Why Doesn't My Upper Floor
Get As Much Heat?
One troubling problem with home heating is that some rooms don't ever seem to get enough heat. There may be simply a problem with the ventilation system in your furnace, which makes it difficult for it to blow enough heated air or a larger system installation issue requiring extra attention. The easiest place to begin is with basic poor ventilation problems.
Is it the air filter?
Air filters trap dust, hair, and other air particulates. Over time, the dust-clogged filters can block air flow. As a rule, most residential air filters should be changed every three months.
Is it the evaporator coil?
Most furnace systems include an evaporator coil for air conditioning. The coil should be kept clean and free of dirt and debris that might reduce air flow. For heat pump or geothermal systems, dust or dirt covering the coil can reduce heat transfer to the air and increase your electricity usage.
Cleaning the coil can be tricky and time consuming. Some coils can be accessed by unscrewing a few panels, others by dismantling the whole furnace enclosure. Always turn off the system at the power switch or circuit breakers at the fuse box before looking inside. Clean the coils with a very mild soap spray and soft brush. The coils are delicate and easily damaged so be extra careful. If the task looks too complicated or difficult, contact a licensed technician.
Is there enough return air flow?
If your system has a hard time blowing air, then is it sucking enough air out from the rooms? First, make sure that all the return air vents are not blocked by furniture, rugs, drapes or sleeping pets. Next, check the air flow by holding a piece of typing paper up to the return vent when the system is running and see if there is enough pull to hold the paper against the vent. In some homes, space between floor joists is covered over to make a return air duct. Known as ?panned duct work?, these sometimes run though un-insulated crawlspaces or even roof rafters. The unsealed holes for wiring, plumbing, and hundreds of other small gaps frequently leak air and pull in dirt - all of which worsen the system's efficiency, costing you money. These should be replaced with hard return ducts.
Is the duct work loose or leaky?
Even if your duct work is properly installed, vibration from the blower or from thermal expansion and contraction can loosen it. Inspect your ductwork for leaks and caps and repair them. Disjointed ducts should be fastened properly with sheet metal screws and either aluminum duct tape or duct mastic. Also remember to seal any holes you find. While one pencil-wide hole might not cause a problem, it's the 40 or 50 other holes that do.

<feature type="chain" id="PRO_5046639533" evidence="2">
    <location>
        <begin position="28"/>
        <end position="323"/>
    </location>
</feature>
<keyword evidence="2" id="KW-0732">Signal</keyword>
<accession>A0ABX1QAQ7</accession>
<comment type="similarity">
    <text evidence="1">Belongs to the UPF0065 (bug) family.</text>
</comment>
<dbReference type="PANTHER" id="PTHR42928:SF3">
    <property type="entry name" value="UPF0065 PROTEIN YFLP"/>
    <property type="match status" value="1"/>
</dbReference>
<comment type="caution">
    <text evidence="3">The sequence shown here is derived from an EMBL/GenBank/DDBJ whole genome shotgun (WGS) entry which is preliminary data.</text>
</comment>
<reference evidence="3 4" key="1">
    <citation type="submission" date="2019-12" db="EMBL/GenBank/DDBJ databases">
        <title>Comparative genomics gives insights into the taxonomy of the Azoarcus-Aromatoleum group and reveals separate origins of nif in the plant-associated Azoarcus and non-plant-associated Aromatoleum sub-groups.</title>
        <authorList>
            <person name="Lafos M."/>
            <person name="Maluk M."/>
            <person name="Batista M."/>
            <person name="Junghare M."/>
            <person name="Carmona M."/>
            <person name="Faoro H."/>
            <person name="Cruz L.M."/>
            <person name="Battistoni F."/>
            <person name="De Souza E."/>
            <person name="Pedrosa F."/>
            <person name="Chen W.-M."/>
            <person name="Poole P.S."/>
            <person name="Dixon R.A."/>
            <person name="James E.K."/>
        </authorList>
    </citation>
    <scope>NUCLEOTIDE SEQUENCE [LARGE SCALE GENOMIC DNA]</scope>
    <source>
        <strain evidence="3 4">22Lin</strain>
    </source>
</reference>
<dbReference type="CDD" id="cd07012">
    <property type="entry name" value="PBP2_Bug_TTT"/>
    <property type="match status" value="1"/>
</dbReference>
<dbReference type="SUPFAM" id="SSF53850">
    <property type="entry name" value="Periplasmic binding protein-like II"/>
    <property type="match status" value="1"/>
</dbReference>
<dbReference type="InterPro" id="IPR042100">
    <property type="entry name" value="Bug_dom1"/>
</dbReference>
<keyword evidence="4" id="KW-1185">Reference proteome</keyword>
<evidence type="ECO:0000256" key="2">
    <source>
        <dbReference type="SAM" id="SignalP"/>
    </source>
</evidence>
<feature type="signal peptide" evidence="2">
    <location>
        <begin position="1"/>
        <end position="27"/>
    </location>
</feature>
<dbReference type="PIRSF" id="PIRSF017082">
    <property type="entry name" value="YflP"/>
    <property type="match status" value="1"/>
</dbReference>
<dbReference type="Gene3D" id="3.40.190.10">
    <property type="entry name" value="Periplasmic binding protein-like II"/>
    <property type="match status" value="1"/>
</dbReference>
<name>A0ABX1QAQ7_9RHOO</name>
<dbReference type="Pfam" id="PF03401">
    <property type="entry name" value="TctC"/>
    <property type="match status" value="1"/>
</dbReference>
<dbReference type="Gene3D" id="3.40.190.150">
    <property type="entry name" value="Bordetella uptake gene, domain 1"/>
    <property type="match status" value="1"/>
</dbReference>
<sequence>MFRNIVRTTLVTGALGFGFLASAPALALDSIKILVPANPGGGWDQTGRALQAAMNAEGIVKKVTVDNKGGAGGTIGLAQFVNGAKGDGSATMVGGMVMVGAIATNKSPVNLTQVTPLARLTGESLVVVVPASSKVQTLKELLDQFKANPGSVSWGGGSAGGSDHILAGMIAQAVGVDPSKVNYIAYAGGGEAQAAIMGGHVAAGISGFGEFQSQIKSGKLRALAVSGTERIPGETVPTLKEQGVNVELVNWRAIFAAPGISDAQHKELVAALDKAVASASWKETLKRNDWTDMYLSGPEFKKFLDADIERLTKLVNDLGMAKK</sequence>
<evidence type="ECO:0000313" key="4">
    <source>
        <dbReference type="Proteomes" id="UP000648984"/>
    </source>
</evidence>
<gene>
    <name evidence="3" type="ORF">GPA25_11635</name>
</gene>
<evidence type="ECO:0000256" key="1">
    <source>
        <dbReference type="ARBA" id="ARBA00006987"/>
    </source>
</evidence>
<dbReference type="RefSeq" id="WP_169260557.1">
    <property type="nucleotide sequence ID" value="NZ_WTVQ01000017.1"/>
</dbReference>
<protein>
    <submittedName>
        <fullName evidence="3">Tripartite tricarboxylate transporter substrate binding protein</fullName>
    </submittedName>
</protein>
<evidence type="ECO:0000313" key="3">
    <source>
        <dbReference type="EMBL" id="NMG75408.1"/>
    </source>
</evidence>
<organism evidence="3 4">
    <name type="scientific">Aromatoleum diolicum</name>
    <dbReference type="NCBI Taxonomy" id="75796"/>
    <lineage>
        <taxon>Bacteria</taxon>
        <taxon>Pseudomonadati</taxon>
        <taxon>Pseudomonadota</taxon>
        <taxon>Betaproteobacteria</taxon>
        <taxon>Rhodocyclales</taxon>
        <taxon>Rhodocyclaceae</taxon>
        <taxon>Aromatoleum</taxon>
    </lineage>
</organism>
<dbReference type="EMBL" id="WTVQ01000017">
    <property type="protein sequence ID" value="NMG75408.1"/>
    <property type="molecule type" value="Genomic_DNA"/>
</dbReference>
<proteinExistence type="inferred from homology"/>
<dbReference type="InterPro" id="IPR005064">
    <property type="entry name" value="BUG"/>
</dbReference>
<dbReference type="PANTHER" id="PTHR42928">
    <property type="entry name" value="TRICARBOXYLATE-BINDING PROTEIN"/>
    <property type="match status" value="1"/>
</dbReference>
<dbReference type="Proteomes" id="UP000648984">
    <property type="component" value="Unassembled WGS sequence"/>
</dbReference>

Does your furnace use a belt drive blower?
Worn or loose belts will slip and fail to spin the blower. For a loose belt, turn off power to the furnace and then check to see if the blower fan housing (called a ?squirrel cage?) is loose. If it is, you might be able to adjust the fan housing to increase the belt tension and then tighten it into place. Stretched or worn belts must be replaced. If the blower is directly powered by a motor that turns slowly, smells hot, or is making noise, then the motor's bearings need to be properly lubricated. Unless you know how to this safely, it is a job for a professional technician.
Is the duct work sized properly?
If else nothing works, it could be a duct sizing problem. Duct work must match your blower's output to channel the right amount of air at the right pressure to each room. Correctly sized duct work should also take the shape and kind of duct work being used.. Duct length and turns also affect efficiency. If your home has sizing problems, then consult a professional technician for help.
Keeping your home energy efficient will keep your family comfortable and reduce your energy costs. That's why a yearly fall maintenance inspection by a licensed technician from Direct Energy can save you money and help solve heating problems before they become cold weather emergencies.